(Although in fairness I should observe that we British were very nearly as lucky, back in the “good old days” when the map of the world was almost all pink. Very few of the millions of people we killed valued life much either.)

  20. left0ver1under says

    slc is proud of his ignorance. He couldn’t rationalize his racism and genocidal desires without it.

    He whines about Vietnam’s communists while ignoring history. It was the US which backed and armed the communist Khmer Rouge in Cambodia, the regime which mass murdered its own people at a faster rate than the Nazis killed jews. The US used the Khmer Rouge as a proxy army in a war against the Vietnam government (see: Saddam Hussein and Iran, the Mujahadeen and the Soviets, etc.).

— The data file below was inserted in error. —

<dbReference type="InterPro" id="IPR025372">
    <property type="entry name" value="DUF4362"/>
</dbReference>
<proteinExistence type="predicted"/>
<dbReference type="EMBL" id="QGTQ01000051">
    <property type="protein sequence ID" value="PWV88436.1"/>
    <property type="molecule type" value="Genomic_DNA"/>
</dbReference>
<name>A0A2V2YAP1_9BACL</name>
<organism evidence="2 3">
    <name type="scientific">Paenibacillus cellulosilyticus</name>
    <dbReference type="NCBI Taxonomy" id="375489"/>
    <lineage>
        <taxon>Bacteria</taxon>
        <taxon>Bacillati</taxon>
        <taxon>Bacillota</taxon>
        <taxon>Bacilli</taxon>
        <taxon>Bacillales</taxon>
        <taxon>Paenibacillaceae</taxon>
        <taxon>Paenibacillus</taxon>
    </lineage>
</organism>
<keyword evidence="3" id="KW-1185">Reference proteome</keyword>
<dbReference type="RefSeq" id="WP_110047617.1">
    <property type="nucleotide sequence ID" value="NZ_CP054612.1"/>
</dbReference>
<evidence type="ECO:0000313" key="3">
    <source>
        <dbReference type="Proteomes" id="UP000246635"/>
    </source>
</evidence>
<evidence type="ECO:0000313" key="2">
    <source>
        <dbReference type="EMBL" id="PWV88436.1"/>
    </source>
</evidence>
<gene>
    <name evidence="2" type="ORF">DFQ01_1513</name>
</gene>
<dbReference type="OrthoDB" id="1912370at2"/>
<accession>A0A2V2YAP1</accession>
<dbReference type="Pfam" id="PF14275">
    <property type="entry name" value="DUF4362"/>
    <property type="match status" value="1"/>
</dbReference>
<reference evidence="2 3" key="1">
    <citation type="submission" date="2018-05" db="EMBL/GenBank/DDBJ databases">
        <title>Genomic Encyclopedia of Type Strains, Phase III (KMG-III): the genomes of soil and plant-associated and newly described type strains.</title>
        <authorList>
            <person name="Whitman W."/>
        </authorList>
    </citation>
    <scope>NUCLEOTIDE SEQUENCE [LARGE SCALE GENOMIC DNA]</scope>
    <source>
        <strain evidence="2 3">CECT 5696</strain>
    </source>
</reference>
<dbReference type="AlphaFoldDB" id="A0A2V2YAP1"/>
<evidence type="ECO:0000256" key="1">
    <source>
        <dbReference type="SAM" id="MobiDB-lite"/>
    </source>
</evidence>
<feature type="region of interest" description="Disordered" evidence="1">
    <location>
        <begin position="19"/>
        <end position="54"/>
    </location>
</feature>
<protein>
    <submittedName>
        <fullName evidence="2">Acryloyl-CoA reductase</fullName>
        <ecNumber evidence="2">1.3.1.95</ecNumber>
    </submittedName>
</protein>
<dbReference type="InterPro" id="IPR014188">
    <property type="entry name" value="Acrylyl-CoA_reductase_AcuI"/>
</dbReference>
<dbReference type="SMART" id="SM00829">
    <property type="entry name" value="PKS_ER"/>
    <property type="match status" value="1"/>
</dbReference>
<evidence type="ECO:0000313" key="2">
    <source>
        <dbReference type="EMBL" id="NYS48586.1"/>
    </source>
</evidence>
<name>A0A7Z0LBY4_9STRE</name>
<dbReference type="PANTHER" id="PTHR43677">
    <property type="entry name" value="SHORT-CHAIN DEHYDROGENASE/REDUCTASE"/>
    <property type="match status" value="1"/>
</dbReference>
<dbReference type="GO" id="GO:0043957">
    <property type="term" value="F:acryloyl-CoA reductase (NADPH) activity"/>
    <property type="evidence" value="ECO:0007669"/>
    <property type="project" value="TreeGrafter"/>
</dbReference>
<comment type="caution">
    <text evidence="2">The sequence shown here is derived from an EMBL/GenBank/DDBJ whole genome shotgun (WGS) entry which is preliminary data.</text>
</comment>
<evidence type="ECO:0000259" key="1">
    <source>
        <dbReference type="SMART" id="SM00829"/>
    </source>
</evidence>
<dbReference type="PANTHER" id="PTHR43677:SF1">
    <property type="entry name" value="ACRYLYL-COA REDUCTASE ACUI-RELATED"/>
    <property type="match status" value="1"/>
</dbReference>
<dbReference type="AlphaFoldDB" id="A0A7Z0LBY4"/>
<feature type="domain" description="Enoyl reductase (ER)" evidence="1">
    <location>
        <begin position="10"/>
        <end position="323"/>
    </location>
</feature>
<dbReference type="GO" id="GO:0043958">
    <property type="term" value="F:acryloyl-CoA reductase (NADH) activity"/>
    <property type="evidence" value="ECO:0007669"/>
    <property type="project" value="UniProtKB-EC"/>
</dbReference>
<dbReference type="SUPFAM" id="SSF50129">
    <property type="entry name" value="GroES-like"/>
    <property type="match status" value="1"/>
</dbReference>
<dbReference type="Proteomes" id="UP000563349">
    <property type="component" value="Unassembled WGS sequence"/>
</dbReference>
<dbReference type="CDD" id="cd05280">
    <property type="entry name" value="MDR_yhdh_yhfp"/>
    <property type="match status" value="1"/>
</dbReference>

How the did the Khmer Rouge’s reign of mass murder end? The Vietnamese invaded and defeated them. Under UN mandate, Cambodia was left an independent country, unmolested by Vietnam. That’s far better than the US would have done – or has done, period. South Korea and the Philippines (among others) remained pro-US fascist dictatorships for decades until the people protested and overthrew the regimes. All of Latin America would still be fascist if the US had its way.

  21. colnago80 says

    Of course, leftOverunder, as with all Communist sympathizers, neglects to mention that his asshole buddies, the Red Chinese government, also supported the Khmer Rouge.

  22. colnago80 says

    To Communist Sympathizers like Gotts, I suppose that the North Korean invasion of South Korea in 1950 was also justified and Truman’s response was aggression on the part of the US.

    I must ash I find the anti-Americanism of limeys like Gotts rather interesting. Considering that the USA twice had to intervene in a European war to pull Britain’s chestnuts out of the fire.